top of page


Stories of 

& Healing 


A Childhood Wish
by Carissa Lukan

Childhood Wish_492096502.jpeg

       I have a memory from when I was younger, sitting on the kitchen floor of my childhood home. One star was visible through the window above the sink. I ran my hands up my arms and legs, feeling the growing hairs; how dark they were against my skin. The other girls didn’t have body hair as dark as mine, or at least it didn’t seem like they did. I didn’t want to be like the other girls, anyway. They were cruel and petty, all worried about boys, clothes, and hair. I just wanted to draw, read, and play. I stared out the window at that lonely star twinkling in the black sky. Praying out loud or into my folded hands never seemed to work, so I focused on a wish. If I have to be a girl that looks like a boy, just make me a boy.

       I never spoke a word about that prayer out loud. Something told me it wasn’t right. Whether it was my peers or the church we attended, I didn’t know. Besides, if I said the wish out loud, it wouldn’t come true, and I wanted it to come true. 

       I never felt normal, always ‘other’ from those around. Games of Truth or Dare, focused on boyfriends and crushes. It never made sense to me, nor the rivalry and separation of boys and girls during activities. That’s just the way the world’s made, I thought. We were born a boy or girl and were meant to fall in love with the opposite, have kids, grow old, and die.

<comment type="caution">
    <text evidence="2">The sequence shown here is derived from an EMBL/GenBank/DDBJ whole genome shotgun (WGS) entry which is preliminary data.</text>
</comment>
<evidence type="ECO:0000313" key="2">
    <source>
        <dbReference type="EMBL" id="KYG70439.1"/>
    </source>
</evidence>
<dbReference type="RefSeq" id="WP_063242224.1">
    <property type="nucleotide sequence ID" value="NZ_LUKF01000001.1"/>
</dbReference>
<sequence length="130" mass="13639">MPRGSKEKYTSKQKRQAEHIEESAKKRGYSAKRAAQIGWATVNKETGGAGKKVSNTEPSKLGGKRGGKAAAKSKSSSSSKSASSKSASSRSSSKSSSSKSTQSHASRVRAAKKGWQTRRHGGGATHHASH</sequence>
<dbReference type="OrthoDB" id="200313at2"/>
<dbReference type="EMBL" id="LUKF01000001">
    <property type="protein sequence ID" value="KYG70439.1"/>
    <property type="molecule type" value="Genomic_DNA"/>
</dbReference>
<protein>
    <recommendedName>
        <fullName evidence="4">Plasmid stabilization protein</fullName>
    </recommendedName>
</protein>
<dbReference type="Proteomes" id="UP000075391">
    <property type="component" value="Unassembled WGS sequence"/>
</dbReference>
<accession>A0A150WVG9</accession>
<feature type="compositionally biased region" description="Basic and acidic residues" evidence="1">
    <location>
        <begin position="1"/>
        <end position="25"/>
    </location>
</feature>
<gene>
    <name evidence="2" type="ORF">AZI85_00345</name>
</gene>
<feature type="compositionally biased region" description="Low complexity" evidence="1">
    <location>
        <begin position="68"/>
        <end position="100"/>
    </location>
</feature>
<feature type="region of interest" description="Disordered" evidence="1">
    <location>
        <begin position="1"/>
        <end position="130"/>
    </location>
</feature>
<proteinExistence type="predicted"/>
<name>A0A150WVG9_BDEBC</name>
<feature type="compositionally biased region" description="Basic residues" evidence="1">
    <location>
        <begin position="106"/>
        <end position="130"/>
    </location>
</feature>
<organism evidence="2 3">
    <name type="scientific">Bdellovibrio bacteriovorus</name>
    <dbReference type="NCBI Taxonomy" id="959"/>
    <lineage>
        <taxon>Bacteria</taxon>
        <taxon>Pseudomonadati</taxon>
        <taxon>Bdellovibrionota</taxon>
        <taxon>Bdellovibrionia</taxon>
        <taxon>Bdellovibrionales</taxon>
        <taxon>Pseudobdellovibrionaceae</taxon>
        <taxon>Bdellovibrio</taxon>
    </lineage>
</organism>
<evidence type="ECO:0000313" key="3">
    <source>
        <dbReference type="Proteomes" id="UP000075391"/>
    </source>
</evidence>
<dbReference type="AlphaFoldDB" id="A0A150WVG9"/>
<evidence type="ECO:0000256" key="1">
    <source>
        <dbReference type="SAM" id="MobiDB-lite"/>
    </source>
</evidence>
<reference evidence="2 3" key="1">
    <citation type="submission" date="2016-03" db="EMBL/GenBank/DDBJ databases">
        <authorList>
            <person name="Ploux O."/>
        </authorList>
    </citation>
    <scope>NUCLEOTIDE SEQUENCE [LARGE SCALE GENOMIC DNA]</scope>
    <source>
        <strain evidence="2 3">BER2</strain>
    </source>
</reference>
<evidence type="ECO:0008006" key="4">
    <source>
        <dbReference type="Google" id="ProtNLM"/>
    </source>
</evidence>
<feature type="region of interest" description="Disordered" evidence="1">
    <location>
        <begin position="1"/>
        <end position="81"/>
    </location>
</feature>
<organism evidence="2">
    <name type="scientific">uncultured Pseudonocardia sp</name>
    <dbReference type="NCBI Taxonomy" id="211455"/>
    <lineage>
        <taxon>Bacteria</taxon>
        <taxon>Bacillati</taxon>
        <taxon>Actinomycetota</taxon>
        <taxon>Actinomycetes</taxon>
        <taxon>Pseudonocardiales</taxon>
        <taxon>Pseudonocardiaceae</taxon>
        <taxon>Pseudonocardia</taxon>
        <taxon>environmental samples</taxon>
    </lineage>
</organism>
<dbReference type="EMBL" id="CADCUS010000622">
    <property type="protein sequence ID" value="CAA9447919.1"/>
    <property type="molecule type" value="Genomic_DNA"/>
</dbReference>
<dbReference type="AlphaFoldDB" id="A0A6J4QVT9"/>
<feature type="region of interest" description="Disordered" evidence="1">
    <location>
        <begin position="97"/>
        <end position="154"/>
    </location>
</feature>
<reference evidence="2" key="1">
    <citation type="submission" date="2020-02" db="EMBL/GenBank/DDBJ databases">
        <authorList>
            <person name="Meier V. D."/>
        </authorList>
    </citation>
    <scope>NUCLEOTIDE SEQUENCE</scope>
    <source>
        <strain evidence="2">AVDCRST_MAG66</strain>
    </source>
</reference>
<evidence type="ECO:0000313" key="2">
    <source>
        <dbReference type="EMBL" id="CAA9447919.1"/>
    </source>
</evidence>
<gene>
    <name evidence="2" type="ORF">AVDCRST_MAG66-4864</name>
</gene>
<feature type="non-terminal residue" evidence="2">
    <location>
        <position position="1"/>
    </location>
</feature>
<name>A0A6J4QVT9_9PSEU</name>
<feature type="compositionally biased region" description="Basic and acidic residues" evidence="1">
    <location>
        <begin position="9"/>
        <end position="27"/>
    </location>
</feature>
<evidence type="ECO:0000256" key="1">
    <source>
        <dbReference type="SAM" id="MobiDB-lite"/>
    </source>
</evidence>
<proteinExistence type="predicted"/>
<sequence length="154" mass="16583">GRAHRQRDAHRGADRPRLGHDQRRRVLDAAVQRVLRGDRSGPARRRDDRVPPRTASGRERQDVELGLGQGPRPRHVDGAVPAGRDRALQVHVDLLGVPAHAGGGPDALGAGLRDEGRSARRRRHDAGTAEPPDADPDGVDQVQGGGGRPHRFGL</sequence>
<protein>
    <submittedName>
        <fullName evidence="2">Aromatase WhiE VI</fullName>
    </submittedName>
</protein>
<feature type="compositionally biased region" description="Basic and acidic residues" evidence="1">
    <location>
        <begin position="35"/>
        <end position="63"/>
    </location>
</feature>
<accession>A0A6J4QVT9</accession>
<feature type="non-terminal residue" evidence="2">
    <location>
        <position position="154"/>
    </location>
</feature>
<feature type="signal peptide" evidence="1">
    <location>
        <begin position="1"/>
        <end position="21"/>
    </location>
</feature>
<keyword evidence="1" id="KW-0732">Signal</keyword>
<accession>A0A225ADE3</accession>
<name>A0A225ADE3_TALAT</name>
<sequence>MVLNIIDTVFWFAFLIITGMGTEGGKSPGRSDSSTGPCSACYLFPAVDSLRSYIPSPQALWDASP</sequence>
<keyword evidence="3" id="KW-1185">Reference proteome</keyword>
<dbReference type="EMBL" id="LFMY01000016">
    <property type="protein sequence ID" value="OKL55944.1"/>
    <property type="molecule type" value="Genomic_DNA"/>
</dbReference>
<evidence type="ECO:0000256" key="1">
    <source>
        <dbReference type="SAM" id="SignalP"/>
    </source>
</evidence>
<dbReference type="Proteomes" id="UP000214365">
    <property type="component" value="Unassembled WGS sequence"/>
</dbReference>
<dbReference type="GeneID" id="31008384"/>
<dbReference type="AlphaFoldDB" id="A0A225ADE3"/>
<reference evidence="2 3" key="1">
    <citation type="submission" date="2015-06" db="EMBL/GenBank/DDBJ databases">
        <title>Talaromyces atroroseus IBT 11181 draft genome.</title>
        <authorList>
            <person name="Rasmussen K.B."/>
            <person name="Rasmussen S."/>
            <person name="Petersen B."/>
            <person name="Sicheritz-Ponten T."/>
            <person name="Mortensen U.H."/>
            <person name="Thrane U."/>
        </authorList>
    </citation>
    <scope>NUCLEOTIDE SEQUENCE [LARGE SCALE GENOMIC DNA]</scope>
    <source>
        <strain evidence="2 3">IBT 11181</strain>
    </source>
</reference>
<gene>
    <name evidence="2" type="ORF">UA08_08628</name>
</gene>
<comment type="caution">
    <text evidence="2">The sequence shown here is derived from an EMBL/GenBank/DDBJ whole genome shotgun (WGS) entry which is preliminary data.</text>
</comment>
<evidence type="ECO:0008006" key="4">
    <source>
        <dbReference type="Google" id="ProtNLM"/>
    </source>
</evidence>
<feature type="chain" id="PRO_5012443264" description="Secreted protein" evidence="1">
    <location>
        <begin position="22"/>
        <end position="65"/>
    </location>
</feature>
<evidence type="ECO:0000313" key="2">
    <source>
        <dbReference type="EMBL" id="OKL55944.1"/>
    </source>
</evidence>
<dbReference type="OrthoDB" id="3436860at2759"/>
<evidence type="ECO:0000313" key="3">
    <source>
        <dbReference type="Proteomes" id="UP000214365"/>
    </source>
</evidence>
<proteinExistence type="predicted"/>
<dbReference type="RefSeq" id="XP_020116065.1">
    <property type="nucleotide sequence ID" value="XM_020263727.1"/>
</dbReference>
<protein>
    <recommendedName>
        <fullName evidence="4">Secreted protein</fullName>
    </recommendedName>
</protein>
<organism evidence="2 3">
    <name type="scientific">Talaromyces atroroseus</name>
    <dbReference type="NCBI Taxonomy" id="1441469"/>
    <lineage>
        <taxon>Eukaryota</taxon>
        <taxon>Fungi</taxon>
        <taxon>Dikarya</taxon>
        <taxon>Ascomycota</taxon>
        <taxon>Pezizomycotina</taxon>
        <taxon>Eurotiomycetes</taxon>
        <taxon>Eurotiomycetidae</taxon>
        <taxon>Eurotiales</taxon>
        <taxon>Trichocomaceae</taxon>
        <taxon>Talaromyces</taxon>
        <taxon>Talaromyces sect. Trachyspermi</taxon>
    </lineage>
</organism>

Throughout elementary school, my dark curls were long enough to reach the middle of my back, but I chopped my hair to an awkward in-between length. The resulting afro gained me the nickname ‘Bush-Head’ from my classmates. Other girls stuck to the long hair, even flattening their straight hair to look straighter, pulling it into head-aching ponytails that brushed their shoulders. I was the only one in my class with naturally curly hair and short hair at that. I didn’t quite fit in with the other girls, and somewhere in the back of my mind, that wish prodded. Everything would just be easier if I were a boy.

       By Valentine’s Day of the eighth grade, a boy asked me out for the first time. In Home Economics, he said he liked me and that I was pretty. He gave me time to consider my answer. My heart was in my throat and my stomach dropped lower and lower, with each compliment fluttering from his mouth to my ear. I told myself this was how it was supposed to happen, that everything was fine. The sick feeling was simply the mysterious fluttering butterflies and exploding fireworks that books and movies talk about. By the end of the day, I had accepted. 

The boy enjoyed drawing, reading, and playing, just like I did. We were both different and therefore deemed a perfect match by our peers. The boy wanted a girlfriend, saw me as his girlfriend, but that wasn’t what I wanted, nor what I was. He touched me affectionately, spoke loving words—the things movies and other girls said made the perfect boyfriend. But he made me feel sick. People seeing us and calling us boyfriend and girlfriend made my mind foggy. I thought, I must be truly broken if someone who is a perfect match for me makes me feel so disgusting. We lasted only a day or two.